Watching some of the film footage of thousands of people walking out of London on Thursday was strikingly similar to scenes in Zimbabwe this week. An eerie silence has descended across Zimbabwe as we are now a country completely crippled without fuel. We wake up to silence as people walk to work, rush hours are non existent and literally hundreds of people line the roads desperate for lifts. Stocks in shops are dwindling and businesses are barely ticking over as there are fewer and fewer customers able to travel. One friend told me this week that sales in their normally busy business had dropped by 40 percent in the last five days. The reality of a country coming to a dry and grinding halt does make the story of the 69 buses rather ludicrous doesn't it?

I will end this week on the latest absurdity to come out of Zimbabwe and I quote from the government owned press: "Harare City Council has rescinded all land sale agreements made between 1998 and this year and is now reselling the land at market rates to the same buyers, where necessary," the official Herald newspaper reported, citing Harare Town Clerk Nomutsa Chideya.

When things can't get much worse, the silliest things cause great hilarity. How about this gem doing the rounds: "The new Barbie on the market comes with: no shoes, no clothes, no make up, no car, no food, no house and no farm. Its called... Zimbarbie!"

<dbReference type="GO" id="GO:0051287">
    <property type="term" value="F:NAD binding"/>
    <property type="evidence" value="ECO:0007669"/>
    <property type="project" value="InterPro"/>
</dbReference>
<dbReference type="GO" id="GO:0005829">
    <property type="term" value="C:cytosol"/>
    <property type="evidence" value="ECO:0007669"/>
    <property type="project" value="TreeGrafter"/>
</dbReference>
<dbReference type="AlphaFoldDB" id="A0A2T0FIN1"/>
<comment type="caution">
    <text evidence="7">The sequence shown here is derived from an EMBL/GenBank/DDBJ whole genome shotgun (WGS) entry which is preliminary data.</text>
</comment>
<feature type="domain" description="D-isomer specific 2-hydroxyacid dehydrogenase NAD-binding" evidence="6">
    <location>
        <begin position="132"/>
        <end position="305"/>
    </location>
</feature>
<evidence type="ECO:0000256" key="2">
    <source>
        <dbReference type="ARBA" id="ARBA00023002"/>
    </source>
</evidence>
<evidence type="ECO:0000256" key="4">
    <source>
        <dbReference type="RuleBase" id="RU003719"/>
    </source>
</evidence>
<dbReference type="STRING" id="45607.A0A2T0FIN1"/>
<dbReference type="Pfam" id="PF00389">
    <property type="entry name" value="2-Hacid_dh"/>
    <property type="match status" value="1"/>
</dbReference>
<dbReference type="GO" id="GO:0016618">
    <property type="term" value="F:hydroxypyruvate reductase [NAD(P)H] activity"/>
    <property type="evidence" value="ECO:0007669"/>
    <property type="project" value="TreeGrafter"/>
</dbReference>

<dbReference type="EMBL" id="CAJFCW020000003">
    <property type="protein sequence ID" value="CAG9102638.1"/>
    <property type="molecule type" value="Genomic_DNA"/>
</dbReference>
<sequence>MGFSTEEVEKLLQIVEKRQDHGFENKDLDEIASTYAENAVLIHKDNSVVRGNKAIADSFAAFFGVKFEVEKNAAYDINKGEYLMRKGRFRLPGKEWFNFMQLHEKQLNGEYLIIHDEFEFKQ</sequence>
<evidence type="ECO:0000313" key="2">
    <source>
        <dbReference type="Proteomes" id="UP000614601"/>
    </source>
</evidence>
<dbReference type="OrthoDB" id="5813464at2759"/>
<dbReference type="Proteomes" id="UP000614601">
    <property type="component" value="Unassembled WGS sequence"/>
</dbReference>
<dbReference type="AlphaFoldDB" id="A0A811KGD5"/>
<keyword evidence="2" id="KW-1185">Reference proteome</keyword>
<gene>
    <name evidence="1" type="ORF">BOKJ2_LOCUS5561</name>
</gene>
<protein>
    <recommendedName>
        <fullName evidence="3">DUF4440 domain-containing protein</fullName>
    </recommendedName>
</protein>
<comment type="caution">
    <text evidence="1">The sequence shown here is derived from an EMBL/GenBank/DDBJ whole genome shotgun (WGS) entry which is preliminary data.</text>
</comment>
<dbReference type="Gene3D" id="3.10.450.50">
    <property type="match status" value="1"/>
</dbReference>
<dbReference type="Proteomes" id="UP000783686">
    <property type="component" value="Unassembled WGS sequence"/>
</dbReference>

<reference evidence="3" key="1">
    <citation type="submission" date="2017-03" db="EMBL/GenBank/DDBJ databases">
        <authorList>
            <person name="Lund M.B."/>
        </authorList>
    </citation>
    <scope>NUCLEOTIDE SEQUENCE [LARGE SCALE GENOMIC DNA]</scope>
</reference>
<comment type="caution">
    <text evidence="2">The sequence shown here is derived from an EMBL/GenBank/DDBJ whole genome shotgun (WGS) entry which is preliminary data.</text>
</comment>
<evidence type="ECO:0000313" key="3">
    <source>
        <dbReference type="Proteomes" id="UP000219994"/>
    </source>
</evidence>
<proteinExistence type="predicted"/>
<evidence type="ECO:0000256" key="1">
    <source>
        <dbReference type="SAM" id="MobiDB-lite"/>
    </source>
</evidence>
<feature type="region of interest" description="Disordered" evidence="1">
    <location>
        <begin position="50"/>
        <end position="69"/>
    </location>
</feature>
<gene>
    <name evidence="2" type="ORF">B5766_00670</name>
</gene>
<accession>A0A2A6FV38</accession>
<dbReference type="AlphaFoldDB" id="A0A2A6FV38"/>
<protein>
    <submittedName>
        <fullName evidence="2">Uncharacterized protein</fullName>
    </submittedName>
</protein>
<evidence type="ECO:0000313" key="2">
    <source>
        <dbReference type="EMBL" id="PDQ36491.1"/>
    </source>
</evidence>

Until next week, with love, cathy.

Under a bush

Saturday 2nd July 2005

Dear Family and Friends,
Three afternoons in a row I could hear what I thought was a kitten crying and stopped what I was doing to concentrate on listening and try and work out where the sound was coming from. On the fourth day, the mewling was loud and persistent and as the sun sunk into the horizon my son and I went out onto the road to see if we could find the kitten. We looked in the long dry grass for movement, in the sand for footprints and up in the trees in case the kitten was stranded. We called and listened, checked the drain under the road and culverts near gates but the plaintive crying had stopped and we could find nothing. It was almost completely dark when we got home and I stood looking out in the direction the noise had come from. The temperature was dropping dramatically, the first stars were coming out and then suddenly I saw people emerging from the bush. A woman in the background and then three young children whose clothes were very tattered, big holes in their T shirts. They were collecting something on the ground, in the dust where I had just been. I couldn't see what it was but when I moved they saw me and ran away, disappearing back into the bush.